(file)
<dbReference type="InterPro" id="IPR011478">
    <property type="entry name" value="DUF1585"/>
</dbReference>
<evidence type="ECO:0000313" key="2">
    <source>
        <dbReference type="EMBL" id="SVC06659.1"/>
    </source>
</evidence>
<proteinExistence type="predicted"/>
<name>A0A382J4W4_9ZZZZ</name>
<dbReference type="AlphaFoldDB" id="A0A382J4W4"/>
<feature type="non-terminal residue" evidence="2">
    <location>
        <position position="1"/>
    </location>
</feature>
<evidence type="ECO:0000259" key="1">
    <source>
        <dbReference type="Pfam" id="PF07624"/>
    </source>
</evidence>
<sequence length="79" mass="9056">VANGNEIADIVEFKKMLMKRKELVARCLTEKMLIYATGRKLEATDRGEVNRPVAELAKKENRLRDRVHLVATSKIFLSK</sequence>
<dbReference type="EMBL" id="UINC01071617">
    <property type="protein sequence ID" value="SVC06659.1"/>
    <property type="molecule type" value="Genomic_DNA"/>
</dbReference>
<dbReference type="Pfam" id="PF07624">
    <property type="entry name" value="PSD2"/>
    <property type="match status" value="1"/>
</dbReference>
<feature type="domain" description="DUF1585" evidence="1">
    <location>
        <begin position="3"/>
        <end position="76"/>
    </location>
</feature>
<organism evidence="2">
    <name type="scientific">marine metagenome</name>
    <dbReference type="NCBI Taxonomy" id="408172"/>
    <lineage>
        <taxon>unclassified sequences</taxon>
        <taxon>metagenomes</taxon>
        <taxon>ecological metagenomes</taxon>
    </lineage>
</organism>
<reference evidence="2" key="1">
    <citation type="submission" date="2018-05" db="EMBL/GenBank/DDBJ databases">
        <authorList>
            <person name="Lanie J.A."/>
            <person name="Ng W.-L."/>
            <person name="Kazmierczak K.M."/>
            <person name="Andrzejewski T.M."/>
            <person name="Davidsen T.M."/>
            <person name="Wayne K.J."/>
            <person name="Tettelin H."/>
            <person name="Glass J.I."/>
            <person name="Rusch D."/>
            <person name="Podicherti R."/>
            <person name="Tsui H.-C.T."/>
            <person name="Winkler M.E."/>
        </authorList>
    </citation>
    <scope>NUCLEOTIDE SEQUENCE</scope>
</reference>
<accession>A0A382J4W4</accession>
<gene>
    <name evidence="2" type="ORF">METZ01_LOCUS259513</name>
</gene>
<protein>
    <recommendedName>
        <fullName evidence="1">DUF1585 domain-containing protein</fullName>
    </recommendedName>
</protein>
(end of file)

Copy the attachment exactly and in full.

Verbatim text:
<dbReference type="InterPro" id="IPR011478">
    <property type="entry name" value="DUF1585"/>
</dbReference>
<evidence type="ECO:0000313" key="2">
    <source>
        <dbReference type="EMBL" id="SVC06659.1"/>
    </source>
</evidence>
<proteinExistence type="predicted"/>
<name>A0A382J4W4_9ZZZZ</name>
<dbReference type="AlphaFoldDB" id="A0A382J4W4"/>
<feature type="non-terminal residue" evidence="2">
    <location>
        <position position="1"/>
    </location>
</feature>
<evidence type="ECO:0000259" key="1">
    <source>
        <dbReference type="Pfam" id="PF07624"/>
    </source>
</evidence>
<sequence length="79" mass="9056">VANGNEIADIVEFKKMLMKRKELVARCLTEKMLIYATGRKLEATDRGEVNRPVAELAKKENRLRDRVHLVATSKIFLSK</sequence>
<dbReference type="EMBL" id="UINC01071617">
    <property type="protein sequence ID" value="SVC06659.1"/>
    <property type="molecule type" value="Genomic_DNA"/>
</dbReference>
<dbReference type="Pfam" id="PF07624">
    <property type="entry name" value="PSD2"/>
    <property type="match status" value="1"/>
</dbReference>
<feature type="domain" description="DUF1585" evidence="1">
    <location>
        <begin position="3"/>
        <end position="76"/>
    </location>
</feature>
<organism evidence="2">
    <name type="scientific">marine metagenome</name>
    <dbReference type="NCBI Taxonomy" id="408172"/>
    <lineage>
        <taxon>unclassified sequences</taxon>
        <taxon>metagenomes</taxon>
        <taxon>ecological metagenomes</taxon>
    </lineage>
</organism>
<reference evidence="2" key="1">
    <citation type="submission" date="2018-05" db="EMBL/GenBank/DDBJ databases">
        <authorList>
            <person name="Lanie J.A."/>
            <person name="Ng W.-L."/>
            <person name="Kazmierczak K.M."/>
            <person name="Andrzejewski T.M."/>
            <person name="Davidsen T.M."/>
            <person name="Wayne K.J."/>
            <person name="Tettelin H."/>
            <person name="Glass J.I."/>
            <person name="Rusch D."/>
            <person name="Podicherti R."/>
            <person name="Tsui H.-C.T."/>
            <person name="Winkler M.E."/>
        </authorList>
    </citation>
    <scope>NUCLEOTIDE SEQUENCE</scope>
</reference>
<accession>A0A382J4W4</accession>
<gene>
    <name evidence="2" type="ORF">METZ01_LOCUS259513</name>
</gene>
<protein>
    <recommendedName>
        <fullName evidence="1">DUF1585 domain-containing protein</fullName>
    </recommendedName>
</protein>